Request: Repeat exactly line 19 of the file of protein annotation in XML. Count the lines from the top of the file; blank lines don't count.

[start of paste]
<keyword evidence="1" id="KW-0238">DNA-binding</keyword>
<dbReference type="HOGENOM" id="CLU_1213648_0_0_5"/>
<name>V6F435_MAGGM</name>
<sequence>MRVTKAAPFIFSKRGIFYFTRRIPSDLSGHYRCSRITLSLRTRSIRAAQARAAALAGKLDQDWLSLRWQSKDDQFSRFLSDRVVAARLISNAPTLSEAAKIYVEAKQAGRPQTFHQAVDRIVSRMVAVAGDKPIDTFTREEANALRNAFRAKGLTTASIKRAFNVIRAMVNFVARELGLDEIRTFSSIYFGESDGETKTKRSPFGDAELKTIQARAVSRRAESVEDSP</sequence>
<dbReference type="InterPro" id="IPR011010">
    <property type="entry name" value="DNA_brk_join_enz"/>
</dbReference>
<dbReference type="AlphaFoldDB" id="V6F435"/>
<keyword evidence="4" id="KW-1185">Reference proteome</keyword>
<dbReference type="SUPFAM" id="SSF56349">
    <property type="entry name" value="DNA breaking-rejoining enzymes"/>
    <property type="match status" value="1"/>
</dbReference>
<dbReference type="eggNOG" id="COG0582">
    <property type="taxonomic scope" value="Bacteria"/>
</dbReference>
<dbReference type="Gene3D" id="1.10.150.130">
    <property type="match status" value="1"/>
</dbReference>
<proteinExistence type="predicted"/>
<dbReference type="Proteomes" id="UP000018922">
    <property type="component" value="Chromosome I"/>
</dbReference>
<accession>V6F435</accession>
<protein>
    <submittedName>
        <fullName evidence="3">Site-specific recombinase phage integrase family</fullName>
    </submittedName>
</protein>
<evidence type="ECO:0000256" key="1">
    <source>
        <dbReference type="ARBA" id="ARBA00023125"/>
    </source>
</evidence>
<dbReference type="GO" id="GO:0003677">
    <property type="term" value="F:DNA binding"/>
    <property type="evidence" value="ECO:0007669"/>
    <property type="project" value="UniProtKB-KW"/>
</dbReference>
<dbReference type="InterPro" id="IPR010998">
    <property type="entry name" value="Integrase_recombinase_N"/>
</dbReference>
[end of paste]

</dbReference>